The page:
Log #16k Scalpay on the Rocks

September 19, 2000 in Log Series 11 - 19, Logs by Series, Series 16 Scotland, The Logs

Log #16k Scalpay on the Rocks

Written at St. Peter Port, Guernsey
The Channel Islands
Sept. 19, 2000
Covers the period July 12 to 16

In the usual grey misting weather we motored from the quiet seclusion of Loch Bhalamuis back out into the Sound of Shiant, past the mouth of Loch Seaforth, and into the Sound of Scalpay. I considered going into Loch Seaforth, as it is such a long loch, penetrating over 10 miles into the southwest section of Lewis and the mountainous hills of Harris, but there were dangers at the entrance, and 7 knot tidal currents at The Narrows of its upper reaches. We decided to bypass it and go into the North Harbour on Scalpay, especially as the wind was picking up and blowing a force 6 (20 to 25 knots) from the south. North Harbour in a south wind – should be a good sheltered anchorage.

We passed beneath the new (opened in 1998) Scalpay Bridge and swung around to port past the northwest tip of Scalpay at Rubha an Aiseig and into the entrance of the North Harbour. The entrance was easy, keeping mid-channel as there were shoals on the north shore and a wreck extending off the rocky islet of Coddem to the south. The harbour itself is a nice large bay about a half kilometer wide, with the town pier occupied by several fishing boats on the south side. We anchored on the east side in 14 feet of water, just an hour or so before low tide, putting out over 70 feet of 3/8ths chain rode on our heavy 35 lb. plow anchor, our standard procedure. There is a 4 meter tidal range which would give us about 24 feet at high water and 12 feet at low. OK, we were here.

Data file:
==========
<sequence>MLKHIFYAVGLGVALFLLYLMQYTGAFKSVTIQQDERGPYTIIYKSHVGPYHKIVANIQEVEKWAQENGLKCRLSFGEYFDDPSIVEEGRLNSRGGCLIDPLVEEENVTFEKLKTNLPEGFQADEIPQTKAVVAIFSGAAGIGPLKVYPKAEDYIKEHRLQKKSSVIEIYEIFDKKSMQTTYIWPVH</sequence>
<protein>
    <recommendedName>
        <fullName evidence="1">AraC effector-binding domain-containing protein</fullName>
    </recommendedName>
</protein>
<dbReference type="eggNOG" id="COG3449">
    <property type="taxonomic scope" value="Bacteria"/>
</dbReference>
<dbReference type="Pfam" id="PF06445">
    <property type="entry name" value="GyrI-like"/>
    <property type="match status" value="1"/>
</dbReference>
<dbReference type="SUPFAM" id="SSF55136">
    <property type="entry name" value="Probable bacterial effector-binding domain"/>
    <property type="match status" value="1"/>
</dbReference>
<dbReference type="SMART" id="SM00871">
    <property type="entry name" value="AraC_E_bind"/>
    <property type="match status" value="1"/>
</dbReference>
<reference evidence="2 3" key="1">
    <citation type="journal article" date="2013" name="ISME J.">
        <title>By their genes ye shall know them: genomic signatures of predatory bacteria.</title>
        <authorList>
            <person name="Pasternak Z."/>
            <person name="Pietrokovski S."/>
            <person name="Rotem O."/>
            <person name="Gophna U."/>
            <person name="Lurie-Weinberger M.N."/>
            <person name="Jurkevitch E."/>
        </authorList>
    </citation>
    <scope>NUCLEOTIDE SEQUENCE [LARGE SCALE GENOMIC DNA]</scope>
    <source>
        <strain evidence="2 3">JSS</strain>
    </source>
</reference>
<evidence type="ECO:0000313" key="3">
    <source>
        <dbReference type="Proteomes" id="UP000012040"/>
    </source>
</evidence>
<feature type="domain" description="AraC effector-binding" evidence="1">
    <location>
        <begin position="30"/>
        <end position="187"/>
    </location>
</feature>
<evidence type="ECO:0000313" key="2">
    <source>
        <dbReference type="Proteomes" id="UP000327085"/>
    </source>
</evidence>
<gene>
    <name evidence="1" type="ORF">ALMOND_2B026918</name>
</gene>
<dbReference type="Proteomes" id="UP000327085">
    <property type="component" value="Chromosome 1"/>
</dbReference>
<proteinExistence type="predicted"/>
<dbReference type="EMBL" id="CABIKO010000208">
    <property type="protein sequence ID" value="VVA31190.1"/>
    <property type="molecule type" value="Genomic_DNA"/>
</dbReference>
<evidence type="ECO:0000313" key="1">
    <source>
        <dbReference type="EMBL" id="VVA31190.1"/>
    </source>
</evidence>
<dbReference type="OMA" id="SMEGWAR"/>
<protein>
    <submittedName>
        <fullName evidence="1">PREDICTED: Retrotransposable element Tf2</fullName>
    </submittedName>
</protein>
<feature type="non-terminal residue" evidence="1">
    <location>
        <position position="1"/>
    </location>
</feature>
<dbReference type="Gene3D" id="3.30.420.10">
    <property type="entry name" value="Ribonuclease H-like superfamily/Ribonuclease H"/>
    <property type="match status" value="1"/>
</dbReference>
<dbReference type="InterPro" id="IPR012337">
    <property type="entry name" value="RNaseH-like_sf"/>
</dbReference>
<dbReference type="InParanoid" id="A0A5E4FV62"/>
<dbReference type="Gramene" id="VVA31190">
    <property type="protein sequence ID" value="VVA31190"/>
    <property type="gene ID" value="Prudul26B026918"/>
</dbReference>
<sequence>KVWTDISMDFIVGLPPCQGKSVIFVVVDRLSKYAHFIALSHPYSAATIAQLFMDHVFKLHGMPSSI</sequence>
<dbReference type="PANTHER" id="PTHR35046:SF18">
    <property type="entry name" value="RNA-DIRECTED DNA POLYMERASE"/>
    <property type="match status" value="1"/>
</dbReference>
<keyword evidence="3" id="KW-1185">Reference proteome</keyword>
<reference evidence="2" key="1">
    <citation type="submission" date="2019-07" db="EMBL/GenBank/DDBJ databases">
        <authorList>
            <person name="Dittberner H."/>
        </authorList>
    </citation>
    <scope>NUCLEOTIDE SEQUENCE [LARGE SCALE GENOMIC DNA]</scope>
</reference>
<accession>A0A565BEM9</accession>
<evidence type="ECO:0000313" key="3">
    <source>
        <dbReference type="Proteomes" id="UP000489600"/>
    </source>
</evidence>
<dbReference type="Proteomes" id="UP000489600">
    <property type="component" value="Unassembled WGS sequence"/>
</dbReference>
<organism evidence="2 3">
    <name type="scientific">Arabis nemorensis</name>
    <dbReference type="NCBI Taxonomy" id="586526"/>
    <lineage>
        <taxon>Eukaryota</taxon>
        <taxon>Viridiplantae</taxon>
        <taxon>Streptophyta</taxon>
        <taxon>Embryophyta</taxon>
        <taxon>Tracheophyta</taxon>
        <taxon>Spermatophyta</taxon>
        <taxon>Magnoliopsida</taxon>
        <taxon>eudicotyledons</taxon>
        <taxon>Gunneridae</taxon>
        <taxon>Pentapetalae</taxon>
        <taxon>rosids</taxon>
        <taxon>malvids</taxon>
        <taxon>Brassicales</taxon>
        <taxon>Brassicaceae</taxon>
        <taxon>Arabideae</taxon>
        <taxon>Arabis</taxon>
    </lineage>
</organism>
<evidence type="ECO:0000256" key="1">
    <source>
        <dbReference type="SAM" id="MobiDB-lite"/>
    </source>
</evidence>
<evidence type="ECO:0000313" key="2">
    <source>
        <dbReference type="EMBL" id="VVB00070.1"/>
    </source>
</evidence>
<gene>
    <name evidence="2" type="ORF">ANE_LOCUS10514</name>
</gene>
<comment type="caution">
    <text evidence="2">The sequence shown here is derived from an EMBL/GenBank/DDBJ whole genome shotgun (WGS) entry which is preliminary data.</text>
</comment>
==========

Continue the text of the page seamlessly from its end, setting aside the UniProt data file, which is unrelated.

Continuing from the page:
The shoreline was rocky and seaweed strewn. A shallowing bay extended to the southeast of us and a sunken cement barge that served as a pier for some local fishermen was to the northeast. 50 yards to the east was a pleasant-looking house with a garage and a patio above the rocky shore. The wind, from which we were well sheltered, seemed to settle down. We had supper and stayed on board with the intention of going ashore in the morning.